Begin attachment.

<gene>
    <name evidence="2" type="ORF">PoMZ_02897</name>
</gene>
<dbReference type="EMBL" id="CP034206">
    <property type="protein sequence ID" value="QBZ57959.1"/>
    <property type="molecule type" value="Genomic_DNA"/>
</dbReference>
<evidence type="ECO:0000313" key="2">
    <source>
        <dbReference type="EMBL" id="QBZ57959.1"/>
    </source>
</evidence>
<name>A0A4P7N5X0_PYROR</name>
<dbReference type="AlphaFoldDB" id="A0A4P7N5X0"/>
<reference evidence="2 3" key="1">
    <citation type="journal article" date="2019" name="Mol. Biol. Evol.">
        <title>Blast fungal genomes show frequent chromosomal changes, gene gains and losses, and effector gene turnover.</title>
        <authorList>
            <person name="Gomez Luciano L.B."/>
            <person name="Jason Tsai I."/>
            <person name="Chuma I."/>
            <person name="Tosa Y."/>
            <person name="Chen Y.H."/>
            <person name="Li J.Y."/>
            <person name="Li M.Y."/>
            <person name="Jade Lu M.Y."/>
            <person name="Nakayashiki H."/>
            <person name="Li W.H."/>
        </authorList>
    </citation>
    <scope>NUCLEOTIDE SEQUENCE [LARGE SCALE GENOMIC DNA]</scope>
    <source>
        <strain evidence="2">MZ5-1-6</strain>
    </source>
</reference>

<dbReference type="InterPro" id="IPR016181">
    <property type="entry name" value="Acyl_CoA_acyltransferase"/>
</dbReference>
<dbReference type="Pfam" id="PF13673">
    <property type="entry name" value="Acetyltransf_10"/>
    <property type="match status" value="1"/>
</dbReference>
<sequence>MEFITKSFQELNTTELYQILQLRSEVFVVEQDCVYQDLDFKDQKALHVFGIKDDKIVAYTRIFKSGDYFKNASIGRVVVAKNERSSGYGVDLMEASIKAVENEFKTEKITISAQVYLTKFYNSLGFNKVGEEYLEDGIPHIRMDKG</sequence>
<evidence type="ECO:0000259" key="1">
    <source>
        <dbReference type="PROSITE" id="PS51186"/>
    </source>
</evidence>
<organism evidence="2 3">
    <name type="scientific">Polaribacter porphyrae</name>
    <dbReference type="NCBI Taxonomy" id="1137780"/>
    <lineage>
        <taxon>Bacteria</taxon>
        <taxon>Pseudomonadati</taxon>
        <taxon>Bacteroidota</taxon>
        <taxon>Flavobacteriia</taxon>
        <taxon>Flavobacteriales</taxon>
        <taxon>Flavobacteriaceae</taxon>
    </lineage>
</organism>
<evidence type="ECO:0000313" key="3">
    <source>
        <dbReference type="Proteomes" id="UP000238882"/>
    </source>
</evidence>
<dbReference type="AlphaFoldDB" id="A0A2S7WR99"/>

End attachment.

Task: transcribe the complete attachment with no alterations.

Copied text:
<gene>
    <name evidence="2" type="ORF">PoMZ_02897</name>
</gene>
<dbReference type="EMBL" id="CP034206">
    <property type="protein sequence ID" value="QBZ57959.1"/>
    <property type="molecule type" value="Genomic_DNA"/>
</dbReference>
<evidence type="ECO:0000313" key="2">
    <source>
        <dbReference type="EMBL" id="QBZ57959.1"/>
    </source>
</evidence>
<name>A0A4P7N5X0_PYROR</name>
<dbReference type="AlphaFoldDB" id="A0A4P7N5X0"/>
<reference evidence="2 3" key="1">
    <citation type="journal article" date="2019" name="Mol. Biol. Evol.">
        <title>Blast fungal genomes show frequent chromosomal changes, gene gains and losses, and effector gene turnover.</title>
        <authorList>
            <person name="Gomez Luciano L.B."/>
            <person name="Jason Tsai I."/>
            <person name="Chuma I."/>
            <person name="Tosa Y."/>
            <person name="Chen Y.H."/>
            <person name="Li J.Y."/>
            <person name="Li M.Y."/>
            <person name="Jade Lu M.Y."/>
            <person name="Nakayashiki H."/>
            <person name="Li W.H."/>
        </authorList>
    </citation>
    <scope>NUCLEOTIDE SEQUENCE [LARGE SCALE GENOMIC DNA]</scope>
    <source>
        <strain evidence="2">MZ5-1-6</strain>
    </source>
</reference>

<dbReference type="InterPro" id="IPR016181">
    <property type="entry name" value="Acyl_CoA_acyltransferase"/>
</dbReference>
<dbReference type="Pfam" id="PF13673">
    <property type="entry name" value="Acetyltransf_10"/>
    <property type="match status" value="1"/>
</dbReference>
<sequence>MEFITKSFQELNTTELYQILQLRSEVFVVEQDCVYQDLDFKDQKALHVFGIKDDKIVAYTRIFKSGDYFKNASIGRVVVAKNERSSGYGVDLMEASIKAVENEFKTEKITISAQVYLTKFYNSLGFNKVGEEYLEDGIPHIRMDKG</sequence>
<evidence type="ECO:0000259" key="1">
    <source>
        <dbReference type="PROSITE" id="PS51186"/>
    </source>
</evidence>
<organism evidence="2 3">
    <name type="scientific">Polaribacter porphyrae</name>
    <dbReference type="NCBI Taxonomy" id="1137780"/>
    <lineage>
        <taxon>Bacteria</taxon>
        <taxon>Pseudomonadati</taxon>
        <taxon>Bacteroidota</taxon>
        <taxon>Flavobacteriia</taxon>
        <taxon>Flavobacteriales</taxon>
        <taxon>Flavobacteriaceae</taxon>
    </lineage>
</organism>
<evidence type="ECO:0000313" key="3">
    <source>
        <dbReference type="Proteomes" id="UP000238882"/>
    </source>
</evidence>
<dbReference type="AlphaFoldDB" id="A0A2S7WR99"/>